Scroll down for behind-the-scenes footage
of the engineering of the model airplanes for the
Shortly after producers of
"The Aviator" began gearing up to make their epic film biography of Howard
Hughes, aircraft engineer and USC grad Joe Bok received his first Hollywood
contract. But when Bok, who normally builds flying drones for the military,
pored over it, he noticed an unusual stipulation: It called for not one, but two
copies of every aircraft model to be used in the film.
"I asked, 'Why two?'" recalls Bok (also correctly spelled "Bock"). "And they said, 'Because when you crash the first one, we want the second one on the runway with the propeller spinning.'"
Thus began Bok's own high-pressure epic, which started in earnest when Bok, the head of the 35-employee shop Aero Telemetry Corp., brazenly told the big-money Hollywood producers that he didn't need to build duplicates because his models wouldn't crash.
For Bok, however, the decision to forgo the obligatory Hollywood crash duplicate was a high-wire act based more on engineering intelligence than guts. Contrary to typical movie studio logic, Bok believed that radio-controlled model airplanes wouldn't crash if designed according to classical aerodynamic theory and endowed with sufficient size and weight. That's why he and a staff of six engineers decided to build models considered gargantuan in the world of radio-controlled aircraft, the biggest being a 30 ft wide, 648 lbs version of Hughes' infamous XF-11 reconnaissance plane. By most measures, even Bok's "small" models were big: His version of Hughes H-1B racer sported an 18-ft wingspan and weighed in at 450 lbs, while his scale-model of the fabled "Spruce Goose" measured 26 ft from wingtip to wingtip, and weighed 375 lbs.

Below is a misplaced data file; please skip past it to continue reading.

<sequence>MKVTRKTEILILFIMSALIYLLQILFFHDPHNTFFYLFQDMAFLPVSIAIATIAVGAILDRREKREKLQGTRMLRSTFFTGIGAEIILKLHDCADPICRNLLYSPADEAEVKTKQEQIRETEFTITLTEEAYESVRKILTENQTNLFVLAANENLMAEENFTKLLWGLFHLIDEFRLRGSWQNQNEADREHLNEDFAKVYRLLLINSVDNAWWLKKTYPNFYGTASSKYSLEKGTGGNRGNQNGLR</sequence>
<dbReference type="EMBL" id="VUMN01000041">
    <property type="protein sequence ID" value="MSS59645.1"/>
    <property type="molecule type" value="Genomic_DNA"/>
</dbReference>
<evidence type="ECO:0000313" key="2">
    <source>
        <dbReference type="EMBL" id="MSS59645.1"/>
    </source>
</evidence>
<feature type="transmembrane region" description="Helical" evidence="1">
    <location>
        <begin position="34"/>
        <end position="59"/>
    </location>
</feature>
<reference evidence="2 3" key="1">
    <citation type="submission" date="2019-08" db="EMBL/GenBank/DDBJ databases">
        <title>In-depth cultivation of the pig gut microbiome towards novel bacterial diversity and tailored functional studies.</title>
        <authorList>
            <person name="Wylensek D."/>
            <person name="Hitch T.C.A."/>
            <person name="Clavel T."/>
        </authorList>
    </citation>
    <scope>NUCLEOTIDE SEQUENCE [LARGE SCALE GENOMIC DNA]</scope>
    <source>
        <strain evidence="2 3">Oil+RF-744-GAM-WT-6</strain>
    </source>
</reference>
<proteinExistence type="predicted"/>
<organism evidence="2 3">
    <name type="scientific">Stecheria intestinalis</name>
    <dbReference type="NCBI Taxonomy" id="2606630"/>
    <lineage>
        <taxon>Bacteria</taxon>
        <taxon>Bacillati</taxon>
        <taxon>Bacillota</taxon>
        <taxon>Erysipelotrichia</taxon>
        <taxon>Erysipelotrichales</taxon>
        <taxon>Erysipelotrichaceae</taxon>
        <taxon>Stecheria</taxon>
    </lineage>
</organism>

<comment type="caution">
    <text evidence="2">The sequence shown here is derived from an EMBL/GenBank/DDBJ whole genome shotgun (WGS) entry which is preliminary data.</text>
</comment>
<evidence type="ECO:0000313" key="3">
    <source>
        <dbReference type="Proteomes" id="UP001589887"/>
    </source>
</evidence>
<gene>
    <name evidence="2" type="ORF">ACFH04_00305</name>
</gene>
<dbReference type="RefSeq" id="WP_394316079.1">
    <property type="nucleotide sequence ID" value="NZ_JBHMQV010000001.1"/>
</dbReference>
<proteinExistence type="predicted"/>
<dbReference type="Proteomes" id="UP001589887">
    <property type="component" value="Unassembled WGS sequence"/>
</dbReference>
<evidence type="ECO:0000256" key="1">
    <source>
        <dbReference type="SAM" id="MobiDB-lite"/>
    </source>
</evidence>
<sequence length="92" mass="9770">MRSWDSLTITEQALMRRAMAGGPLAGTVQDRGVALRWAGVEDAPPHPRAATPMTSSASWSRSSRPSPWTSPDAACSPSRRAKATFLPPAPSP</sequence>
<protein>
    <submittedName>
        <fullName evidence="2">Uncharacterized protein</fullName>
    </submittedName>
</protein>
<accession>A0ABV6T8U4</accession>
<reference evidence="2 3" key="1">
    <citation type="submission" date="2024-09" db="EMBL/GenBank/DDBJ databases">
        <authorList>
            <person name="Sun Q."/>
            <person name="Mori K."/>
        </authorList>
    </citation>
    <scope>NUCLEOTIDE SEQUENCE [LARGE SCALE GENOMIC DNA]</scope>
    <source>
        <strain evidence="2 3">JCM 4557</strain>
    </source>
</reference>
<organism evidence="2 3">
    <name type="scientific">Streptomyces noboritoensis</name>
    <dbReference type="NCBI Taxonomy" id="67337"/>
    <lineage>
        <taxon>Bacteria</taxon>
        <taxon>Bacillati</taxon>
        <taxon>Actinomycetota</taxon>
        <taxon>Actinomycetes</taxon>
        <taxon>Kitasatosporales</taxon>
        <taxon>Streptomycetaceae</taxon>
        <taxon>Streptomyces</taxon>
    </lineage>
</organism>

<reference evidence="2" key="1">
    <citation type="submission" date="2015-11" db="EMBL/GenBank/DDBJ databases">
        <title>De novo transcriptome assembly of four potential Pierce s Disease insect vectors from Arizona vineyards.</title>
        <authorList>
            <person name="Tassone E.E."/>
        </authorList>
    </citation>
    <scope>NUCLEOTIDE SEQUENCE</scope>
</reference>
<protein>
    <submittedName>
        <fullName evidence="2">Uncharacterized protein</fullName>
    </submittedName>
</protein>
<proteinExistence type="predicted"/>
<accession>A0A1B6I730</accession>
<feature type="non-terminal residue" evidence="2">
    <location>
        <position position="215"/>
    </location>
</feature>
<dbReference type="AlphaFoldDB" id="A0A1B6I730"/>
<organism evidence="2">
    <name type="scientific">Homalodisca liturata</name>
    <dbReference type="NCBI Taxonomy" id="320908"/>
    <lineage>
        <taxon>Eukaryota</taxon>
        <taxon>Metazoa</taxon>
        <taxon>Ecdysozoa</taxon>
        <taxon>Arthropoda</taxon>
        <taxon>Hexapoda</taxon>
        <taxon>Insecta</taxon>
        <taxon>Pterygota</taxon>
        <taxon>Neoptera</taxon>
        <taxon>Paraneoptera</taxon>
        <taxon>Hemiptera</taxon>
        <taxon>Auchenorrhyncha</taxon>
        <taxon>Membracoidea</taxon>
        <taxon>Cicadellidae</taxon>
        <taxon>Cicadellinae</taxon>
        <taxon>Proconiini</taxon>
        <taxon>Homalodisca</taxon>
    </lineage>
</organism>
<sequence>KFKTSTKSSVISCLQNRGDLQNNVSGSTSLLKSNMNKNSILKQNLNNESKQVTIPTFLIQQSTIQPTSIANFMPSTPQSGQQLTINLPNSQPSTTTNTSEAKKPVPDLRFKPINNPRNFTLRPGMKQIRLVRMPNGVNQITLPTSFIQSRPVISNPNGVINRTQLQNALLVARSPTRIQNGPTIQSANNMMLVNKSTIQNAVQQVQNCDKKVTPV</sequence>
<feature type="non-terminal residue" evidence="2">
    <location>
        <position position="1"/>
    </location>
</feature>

"I've never seen an electric-powered model the size of his Spruce Goose," notes radio-controlled aircraft aficionado Don Hofeldt, who helped with the Goose's design.
Indeed, Aero Telemetry's models were mammoth for Hollywood, which is typically more inclined to employ brief shots of tiny models. But Bok believed that size was a necessity, especially in light of Hollywood's track record.
"I've been out here for 20 years and I know almost everyone who has ever tried to fly an airplane for a movie," says Bok, who has resided in the area since playing football for, and earning an aerospace engineering at, the University of Southern California during the 1980s. "And all the models have crashed, and they've all looked hokey."
Aerospace engineer Joe Bok brazenly told the big
money Hollywood producer that his models wouldn't
But Bok, by aiming to avoid that distinction, increased the pressure on
himself and his staff. Hollywood executives, aware of Bok's no-net approach, all
but threatened him with penalties for failure.